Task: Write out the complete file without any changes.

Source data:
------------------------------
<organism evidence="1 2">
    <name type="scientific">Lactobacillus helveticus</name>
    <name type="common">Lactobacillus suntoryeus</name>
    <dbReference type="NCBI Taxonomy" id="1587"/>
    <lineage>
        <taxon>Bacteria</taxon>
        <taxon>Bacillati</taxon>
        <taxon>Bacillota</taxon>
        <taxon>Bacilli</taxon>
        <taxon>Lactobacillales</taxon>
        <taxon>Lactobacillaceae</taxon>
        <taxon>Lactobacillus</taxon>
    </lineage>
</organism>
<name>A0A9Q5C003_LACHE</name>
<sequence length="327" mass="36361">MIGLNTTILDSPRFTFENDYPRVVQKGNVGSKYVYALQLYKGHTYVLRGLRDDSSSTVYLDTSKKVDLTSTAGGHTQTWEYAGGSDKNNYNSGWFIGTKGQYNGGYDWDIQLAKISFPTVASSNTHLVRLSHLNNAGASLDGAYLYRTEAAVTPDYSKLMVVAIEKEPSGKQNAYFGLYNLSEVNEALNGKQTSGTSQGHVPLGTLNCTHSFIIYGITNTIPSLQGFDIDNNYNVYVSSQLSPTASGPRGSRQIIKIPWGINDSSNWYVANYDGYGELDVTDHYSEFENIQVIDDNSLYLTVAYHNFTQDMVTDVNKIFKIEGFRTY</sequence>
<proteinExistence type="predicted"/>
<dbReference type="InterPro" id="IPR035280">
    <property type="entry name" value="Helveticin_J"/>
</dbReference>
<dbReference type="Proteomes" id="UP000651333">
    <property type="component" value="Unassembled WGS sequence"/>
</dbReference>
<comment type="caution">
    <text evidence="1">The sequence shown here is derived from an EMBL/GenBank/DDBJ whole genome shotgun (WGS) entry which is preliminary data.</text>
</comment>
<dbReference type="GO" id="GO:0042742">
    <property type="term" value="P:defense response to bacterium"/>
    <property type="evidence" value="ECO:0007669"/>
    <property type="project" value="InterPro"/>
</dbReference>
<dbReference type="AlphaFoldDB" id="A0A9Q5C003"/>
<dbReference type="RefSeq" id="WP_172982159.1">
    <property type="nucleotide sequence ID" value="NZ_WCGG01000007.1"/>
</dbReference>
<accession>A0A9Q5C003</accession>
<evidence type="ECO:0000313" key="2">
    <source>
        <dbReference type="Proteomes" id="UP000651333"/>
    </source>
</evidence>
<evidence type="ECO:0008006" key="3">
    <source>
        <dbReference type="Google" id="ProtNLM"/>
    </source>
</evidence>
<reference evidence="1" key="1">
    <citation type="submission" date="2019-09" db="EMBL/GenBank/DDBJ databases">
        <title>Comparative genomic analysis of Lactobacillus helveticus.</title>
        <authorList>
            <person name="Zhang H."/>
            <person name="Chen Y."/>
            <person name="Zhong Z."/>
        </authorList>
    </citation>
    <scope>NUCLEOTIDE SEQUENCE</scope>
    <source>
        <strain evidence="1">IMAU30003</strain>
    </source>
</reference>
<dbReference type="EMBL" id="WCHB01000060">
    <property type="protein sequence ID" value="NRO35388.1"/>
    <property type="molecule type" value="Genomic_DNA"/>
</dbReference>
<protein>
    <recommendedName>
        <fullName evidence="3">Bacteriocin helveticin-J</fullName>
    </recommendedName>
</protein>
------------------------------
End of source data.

<organism evidence="1 2">
    <name type="scientific">Lactobacillus helveticus</name>
    <name type="common">Lactobacillus suntoryeus</name>
    <dbReference type="NCBI Taxonomy" id="1587"/>
    <lineage>
        <taxon>Bacteria</taxon>
        <taxon>Bacillati</taxon>
        <taxon>Bacillota</taxon>
        <taxon>Bacilli</taxon>
        <taxon>Lactobacillales</taxon>
        <taxon>Lactobacillaceae</taxon>
        <taxon>Lactobacillus</taxon>
    </lineage>
</organism>
<name>A0A9Q5C003_LACHE</name>
<sequence length="327" mass="36361">MIGLNTTILDSPRFTFENDYPRVVQKGNVGSKYVYALQLYKGHTYVLRGLRDDSSSTVYLDTSKKVDLTSTAGGHTQTWEYAGGSDKNNYNSGWFIGTKGQYNGGYDWDIQLAKISFPTVASSNTHLVRLSHLNNAGASLDGAYLYRTEAAVTPDYSKLMVVAIEKEPSGKQNAYFGLYNLSEVNEALNGKQTSGTSQGHVPLGTLNCTHSFIIYGITNTIPSLQGFDIDNNYNVYVSSQLSPTASGPRGSRQIIKIPWGINDSSNWYVANYDGYGELDVTDHYSEFENIQVIDDNSLYLTVAYHNFTQDMVTDVNKIFKIEGFRTY</sequence>
<proteinExistence type="predicted"/>
<dbReference type="InterPro" id="IPR035280">
    <property type="entry name" value="Helveticin_J"/>
</dbReference>
<dbReference type="Proteomes" id="UP000651333">
    <property type="component" value="Unassembled WGS sequence"/>
</dbReference>
<comment type="caution">
    <text evidence="1">The sequence shown here is derived from an EMBL/GenBank/DDBJ whole genome shotgun (WGS) entry which is preliminary data.</text>
</comment>
<dbReference type="GO" id="GO:0042742">
    <property type="term" value="P:defense response to bacterium"/>
    <property type="evidence" value="ECO:0007669"/>
    <property type="project" value="InterPro"/>
</dbReference>
<dbReference type="AlphaFoldDB" id="A0A9Q5C003"/>
<dbReference type="RefSeq" id="WP_172982159.1">
    <property type="nucleotide sequence ID" value="NZ_WCGG01000007.1"/>
</dbReference>
<accession>A0A9Q5C003</accession>
<evidence type="ECO:0000313" key="2">
    <source>
        <dbReference type="Proteomes" id="UP000651333"/>
    </source>
</evidence>
<evidence type="ECO:0008006" key="3">
    <source>
        <dbReference type="Google" id="ProtNLM"/>
    </source>
</evidence>
<reference evidence="1" key="1">
    <citation type="submission" date="2019-09" db="EMBL/GenBank/DDBJ databases">
        <title>Comparative genomic analysis of Lactobacillus helveticus.</title>
        <authorList>
            <person name="Zhang H."/>
            <person name="Chen Y."/>
            <person name="Zhong Z."/>
        </authorList>
    </citation>
    <scope>NUCLEOTIDE SEQUENCE</scope>
    <source>
        <strain evidence="1">IMAU30003</strain>
    </source>
</reference>
<dbReference type="EMBL" id="WCHB01000060">
    <property type="protein sequence ID" value="NRO35388.1"/>
    <property type="molecule type" value="Genomic_DNA"/>
</dbReference>
<protein>
    <recommendedName>
        <fullName evidence="3">Bacteriocin helveticin-J</fullName>
    </recommendedName>
</protein>